NORTH CHARLESTON, SC (WCSC) - Tuesday, Boeing opened its doors for a behind the scenes look at its facility.
The company employs more than 6,000 people at its North Charleston sites, and every month, it pumps out three 787 Dreamliners and 10 middle and aft sections for the planes.
"Nobody would've thought we'd be building aircraft with this level of productivity and quality so early in the game," Beverly Wyse, the incoming General Manager and Vice President of the SC site said.
Wyse is replacing Jack Jones who is retiring. At Boeing in Washington, she managed the 737 line, which produced a record 42 planes a month.
Boeing's goal in South Carolina is to be at seven Dreamliners a month and 14 sections.
Right now, it has a backlog of 1,017 Dreamliners, so if an airline ordered a plane today, they'd have to wait about eight years to pick it up.
"You bring up the one area that we have to keep working on which is ensuring that we're able to meet our customers' demands when they need the aircraft," Wyse said.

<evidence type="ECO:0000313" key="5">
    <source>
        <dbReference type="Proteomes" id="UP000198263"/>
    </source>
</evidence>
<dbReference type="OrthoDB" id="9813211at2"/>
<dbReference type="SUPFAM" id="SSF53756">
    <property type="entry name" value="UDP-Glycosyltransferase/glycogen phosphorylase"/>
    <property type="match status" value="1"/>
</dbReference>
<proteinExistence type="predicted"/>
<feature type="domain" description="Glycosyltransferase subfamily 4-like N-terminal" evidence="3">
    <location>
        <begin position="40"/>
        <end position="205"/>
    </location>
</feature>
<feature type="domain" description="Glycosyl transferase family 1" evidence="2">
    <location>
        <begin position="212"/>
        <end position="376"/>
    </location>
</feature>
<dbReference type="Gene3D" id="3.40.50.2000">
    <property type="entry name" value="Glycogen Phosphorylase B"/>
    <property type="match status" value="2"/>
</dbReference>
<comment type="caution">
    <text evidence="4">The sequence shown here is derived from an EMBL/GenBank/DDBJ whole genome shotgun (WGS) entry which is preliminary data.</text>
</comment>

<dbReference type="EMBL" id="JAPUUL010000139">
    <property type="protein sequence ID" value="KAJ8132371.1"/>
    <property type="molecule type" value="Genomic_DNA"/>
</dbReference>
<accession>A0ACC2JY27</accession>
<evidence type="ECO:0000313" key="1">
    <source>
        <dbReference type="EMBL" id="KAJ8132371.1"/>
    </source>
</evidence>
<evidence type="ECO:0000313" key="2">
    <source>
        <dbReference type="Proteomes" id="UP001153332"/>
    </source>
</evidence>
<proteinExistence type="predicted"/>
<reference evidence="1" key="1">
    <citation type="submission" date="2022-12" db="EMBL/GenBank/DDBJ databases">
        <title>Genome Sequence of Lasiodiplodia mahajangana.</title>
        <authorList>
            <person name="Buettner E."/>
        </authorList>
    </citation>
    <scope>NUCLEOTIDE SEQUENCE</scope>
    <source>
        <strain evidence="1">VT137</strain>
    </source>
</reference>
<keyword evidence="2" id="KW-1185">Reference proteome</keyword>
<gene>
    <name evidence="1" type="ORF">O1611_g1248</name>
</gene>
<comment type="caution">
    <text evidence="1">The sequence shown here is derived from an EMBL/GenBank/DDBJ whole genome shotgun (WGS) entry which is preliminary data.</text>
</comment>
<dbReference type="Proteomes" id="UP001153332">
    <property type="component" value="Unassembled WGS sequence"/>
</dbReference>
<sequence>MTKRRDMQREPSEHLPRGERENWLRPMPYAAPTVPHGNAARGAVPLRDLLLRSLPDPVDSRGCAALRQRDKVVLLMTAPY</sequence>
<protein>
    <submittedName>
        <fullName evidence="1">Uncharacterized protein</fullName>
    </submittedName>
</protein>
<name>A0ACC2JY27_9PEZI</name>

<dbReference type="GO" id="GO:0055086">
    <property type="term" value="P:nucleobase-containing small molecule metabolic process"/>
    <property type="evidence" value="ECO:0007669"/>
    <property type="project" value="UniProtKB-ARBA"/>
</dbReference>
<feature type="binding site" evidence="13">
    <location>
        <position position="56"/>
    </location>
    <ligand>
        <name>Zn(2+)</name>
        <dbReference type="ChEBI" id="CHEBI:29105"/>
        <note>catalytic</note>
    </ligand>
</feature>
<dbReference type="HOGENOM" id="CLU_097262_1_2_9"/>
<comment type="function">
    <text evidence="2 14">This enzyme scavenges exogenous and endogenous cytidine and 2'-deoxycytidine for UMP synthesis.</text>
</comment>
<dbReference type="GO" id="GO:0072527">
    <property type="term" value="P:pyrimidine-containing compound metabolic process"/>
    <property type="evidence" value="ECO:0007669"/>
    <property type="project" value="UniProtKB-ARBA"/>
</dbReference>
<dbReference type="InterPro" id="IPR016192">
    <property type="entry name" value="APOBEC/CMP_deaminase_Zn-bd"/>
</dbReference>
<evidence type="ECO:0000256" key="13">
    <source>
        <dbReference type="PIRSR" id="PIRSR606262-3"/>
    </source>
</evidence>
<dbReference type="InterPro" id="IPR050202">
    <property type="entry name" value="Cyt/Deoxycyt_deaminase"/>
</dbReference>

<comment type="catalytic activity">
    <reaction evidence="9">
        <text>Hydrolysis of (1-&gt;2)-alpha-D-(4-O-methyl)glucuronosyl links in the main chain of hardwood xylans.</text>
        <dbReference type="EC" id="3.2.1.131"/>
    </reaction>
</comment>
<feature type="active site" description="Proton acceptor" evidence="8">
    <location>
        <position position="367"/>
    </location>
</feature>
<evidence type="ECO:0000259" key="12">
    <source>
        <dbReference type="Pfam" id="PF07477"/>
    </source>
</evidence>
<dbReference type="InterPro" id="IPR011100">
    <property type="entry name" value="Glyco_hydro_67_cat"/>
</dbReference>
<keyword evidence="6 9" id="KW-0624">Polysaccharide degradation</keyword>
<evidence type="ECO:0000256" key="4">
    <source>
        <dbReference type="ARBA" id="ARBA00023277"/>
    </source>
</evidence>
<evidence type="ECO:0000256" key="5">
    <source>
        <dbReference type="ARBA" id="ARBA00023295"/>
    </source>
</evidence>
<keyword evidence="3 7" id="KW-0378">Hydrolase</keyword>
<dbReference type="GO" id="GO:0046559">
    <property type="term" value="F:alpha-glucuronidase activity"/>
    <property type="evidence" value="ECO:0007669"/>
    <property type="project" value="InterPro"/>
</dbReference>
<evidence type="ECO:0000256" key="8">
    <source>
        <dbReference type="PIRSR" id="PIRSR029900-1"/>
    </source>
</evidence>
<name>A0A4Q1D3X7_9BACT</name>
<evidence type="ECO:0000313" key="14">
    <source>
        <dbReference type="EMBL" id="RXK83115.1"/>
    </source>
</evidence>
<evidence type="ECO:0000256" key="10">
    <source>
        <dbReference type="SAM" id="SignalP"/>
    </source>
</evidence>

Boeing says the backlog isn't just a bad thing. It says it shows a high demand and stability in years to come.
"We're very comfortable where we stand with the 787," Jack Jones said. "It's not going to go away and it's going to be around for a very long time."
Unions have been a major talking point for Boeing recently. Tuesday, Wyse reestablished Boeing's position that they could play a factor in productivity.
"We don't believe that the unions are in the best interests of our teammates," Wyse said. "Clearly we've seen unions work at some of our sites. It's not that it can't be done it's is that in their best interest."
Now, Boeing is working on its new painting facility by the airport so it doesn't have to fly planes out of state to Louisiana or California, just another way to speed up production. The next step is to begin work soon on its new 787-Max model of the Dreamliner.
It expects the Dreamliner model to be in service for 30 to 40 years.